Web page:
Still another useful class of liquid nonionic surfactants are the alkoxylates of linear aliphatic alcohols. These surfactants can be generally designated as:
wherein R is the organic residue of a linear aliphatic alcohol or mixtures thereof having from eight to 20 carbon atoms in the aliphatic portion, A represents oxyalkylene groups, and n is an integer such that the oxyalkylene groups constitute from 55 percent to 80 percent by weight of the compound. Generally, A represents oxyethylene groups, oxypropylene groups or mixtures thereof. These surfactants are generally prepared either by using a random mixture of oxyalkylene groups or in sequential addition thereof. When both oxyethylene groups and oxypropylene groups are employed they are present in a respective weight ratio of from about 1:2 to 7:1. These surfactants are more particularly described in U.S. Pat. Nos. 3,340,309, and 3,504,041 and Canada Pat. No. 770,664.
Other useful surfactants include the propylene oxide adducts of polyoxyethylene glycol such as described in U.S. Pat. No. 3,036,118.
Suitable surfactants include those marketed by BASF Wyandotte Corporation under the trade names PLURONIC, TETRONIC, PLURAFAC, PLURADOT and INDUSTROL.
The nonionic surfactant is preferably employed in amounts up to about 5 percent by weight based on the total weight of the solid detergent produced. In the preferred embodiment, sufficient surfactant is employed to yield a finished detergent containing between about 1.0 and about 4.0 percent by weight surfactant. In general, this is an amount that can be achieved by adding between about 0.025 and about 0.10 parts by weight surfactant to one part alkaline solution.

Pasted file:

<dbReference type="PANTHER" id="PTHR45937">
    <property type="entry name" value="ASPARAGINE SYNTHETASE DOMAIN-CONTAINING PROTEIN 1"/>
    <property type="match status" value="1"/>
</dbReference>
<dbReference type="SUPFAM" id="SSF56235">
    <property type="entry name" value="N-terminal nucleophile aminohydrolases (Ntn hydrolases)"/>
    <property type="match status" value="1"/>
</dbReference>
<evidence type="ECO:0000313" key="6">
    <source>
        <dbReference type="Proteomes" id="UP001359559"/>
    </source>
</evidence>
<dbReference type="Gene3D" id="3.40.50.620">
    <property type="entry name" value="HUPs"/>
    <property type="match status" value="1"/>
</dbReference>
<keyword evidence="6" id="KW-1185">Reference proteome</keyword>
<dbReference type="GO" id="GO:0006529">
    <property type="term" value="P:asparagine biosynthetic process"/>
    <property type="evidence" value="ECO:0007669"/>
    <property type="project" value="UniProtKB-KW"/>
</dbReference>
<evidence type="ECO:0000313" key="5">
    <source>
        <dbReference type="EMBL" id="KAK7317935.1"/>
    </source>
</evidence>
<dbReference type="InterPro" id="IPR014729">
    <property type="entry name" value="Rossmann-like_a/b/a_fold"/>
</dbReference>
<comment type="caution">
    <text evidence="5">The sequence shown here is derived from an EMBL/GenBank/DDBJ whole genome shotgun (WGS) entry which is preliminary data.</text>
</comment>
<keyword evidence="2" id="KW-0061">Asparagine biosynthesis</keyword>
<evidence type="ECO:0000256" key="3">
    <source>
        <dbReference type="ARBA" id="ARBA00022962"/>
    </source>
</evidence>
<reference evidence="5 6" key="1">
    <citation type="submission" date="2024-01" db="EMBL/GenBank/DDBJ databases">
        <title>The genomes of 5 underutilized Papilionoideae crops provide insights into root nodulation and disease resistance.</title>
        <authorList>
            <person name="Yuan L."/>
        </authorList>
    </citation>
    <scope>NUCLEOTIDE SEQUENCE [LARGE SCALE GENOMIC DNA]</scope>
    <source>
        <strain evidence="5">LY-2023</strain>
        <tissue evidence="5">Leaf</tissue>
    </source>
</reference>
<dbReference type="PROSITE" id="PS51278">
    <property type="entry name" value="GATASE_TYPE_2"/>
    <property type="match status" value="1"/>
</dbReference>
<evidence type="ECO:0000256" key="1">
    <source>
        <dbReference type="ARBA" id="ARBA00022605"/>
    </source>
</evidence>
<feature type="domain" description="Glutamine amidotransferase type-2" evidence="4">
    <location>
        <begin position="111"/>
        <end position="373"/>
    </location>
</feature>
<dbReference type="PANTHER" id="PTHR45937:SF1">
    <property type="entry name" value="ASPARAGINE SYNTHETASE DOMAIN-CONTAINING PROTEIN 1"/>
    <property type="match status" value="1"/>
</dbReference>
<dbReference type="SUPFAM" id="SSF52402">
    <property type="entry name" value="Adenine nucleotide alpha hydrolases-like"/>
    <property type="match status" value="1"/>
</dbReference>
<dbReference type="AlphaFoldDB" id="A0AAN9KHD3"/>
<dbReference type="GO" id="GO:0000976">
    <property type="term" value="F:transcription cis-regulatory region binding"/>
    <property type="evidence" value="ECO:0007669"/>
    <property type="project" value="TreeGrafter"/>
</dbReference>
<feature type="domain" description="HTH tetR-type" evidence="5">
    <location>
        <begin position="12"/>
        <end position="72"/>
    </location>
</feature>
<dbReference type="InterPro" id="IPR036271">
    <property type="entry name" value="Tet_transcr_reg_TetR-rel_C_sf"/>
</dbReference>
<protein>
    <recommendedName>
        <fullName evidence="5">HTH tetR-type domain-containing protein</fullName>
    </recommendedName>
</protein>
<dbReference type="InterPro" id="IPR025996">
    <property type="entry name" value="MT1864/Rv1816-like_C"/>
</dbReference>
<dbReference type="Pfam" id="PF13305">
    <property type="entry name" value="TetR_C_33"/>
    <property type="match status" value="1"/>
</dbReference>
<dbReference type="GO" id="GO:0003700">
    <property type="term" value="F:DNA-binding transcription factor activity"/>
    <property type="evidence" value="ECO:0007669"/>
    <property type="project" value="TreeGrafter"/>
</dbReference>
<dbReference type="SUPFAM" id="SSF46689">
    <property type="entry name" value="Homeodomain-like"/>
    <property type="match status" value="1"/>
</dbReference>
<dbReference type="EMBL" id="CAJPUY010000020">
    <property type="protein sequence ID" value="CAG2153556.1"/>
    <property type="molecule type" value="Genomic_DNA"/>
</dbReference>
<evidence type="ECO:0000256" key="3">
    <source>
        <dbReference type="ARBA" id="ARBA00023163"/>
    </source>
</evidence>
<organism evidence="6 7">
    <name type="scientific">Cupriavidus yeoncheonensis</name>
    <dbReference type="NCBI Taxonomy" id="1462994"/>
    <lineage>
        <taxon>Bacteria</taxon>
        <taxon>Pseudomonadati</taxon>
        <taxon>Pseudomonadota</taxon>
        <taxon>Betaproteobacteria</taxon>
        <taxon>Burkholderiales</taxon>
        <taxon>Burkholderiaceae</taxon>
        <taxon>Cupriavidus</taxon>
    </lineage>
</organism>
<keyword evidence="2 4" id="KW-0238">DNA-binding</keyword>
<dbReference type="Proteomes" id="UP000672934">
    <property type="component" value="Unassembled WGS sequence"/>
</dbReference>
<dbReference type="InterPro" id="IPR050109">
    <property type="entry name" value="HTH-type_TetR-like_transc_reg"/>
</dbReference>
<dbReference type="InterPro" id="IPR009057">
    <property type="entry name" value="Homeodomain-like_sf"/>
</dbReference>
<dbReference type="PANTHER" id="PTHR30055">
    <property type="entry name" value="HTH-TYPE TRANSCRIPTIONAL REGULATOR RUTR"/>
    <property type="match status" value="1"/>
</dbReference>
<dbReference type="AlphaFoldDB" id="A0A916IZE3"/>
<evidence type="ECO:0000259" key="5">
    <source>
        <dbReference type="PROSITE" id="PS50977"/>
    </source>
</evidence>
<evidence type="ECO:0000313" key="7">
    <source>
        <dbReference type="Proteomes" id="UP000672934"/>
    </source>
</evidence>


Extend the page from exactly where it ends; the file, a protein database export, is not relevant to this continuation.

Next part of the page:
Polymeric compounds may also be added to the aqueous solution as anti-spotting or anti-redeposition agents and to reduce the tendency for scale formation in dishwashing machinery. The polymeric compounds may be added in sufficient amounts to provide a solid detergent having up to about 5.0 percent by weight polymer. This percentage can be achieved by adding less than 0.125 part polymeric compound per one part alkaline solution. In the preferred embodiment, sufficient quantities of polymer are added to provide a solid detergent having between about 1.0 and about 2.0 percent by weight polymer. The polymer employed is an alkali metal salt of a polyacrylic acid or various copolymers such as those formed from the reaction of various olefins such as ethylene, methyl vinyl ether, styrene, etc. with acrylic acid, maleic acid or maleic anhydride. Other polymers which can be suitably used include copolymers formed from the reaction of maleic acid or maleic anhydride with acrylic acid. Examples of polymers which can be successfully employed in this invention include methyl vinyl ether/maleic anhydride copolymers available from the GAF Corporation under the trade name GANTREZ; ethylene/maleic anhydride copolymers available from Monsanto Corporation under the trade name EMA; styrene/maleic anhydride copolymers available from ARCO under the trade name SMA and maleic acid/acrylic acid copolymers available from BASF Corporation under the trade name SOKALAN. In the preferred embodiment, a sodium polyacrylate polymer is employed. Such polymers are commercially available from Rohm and Haas Company under the trade name ACRYSOL.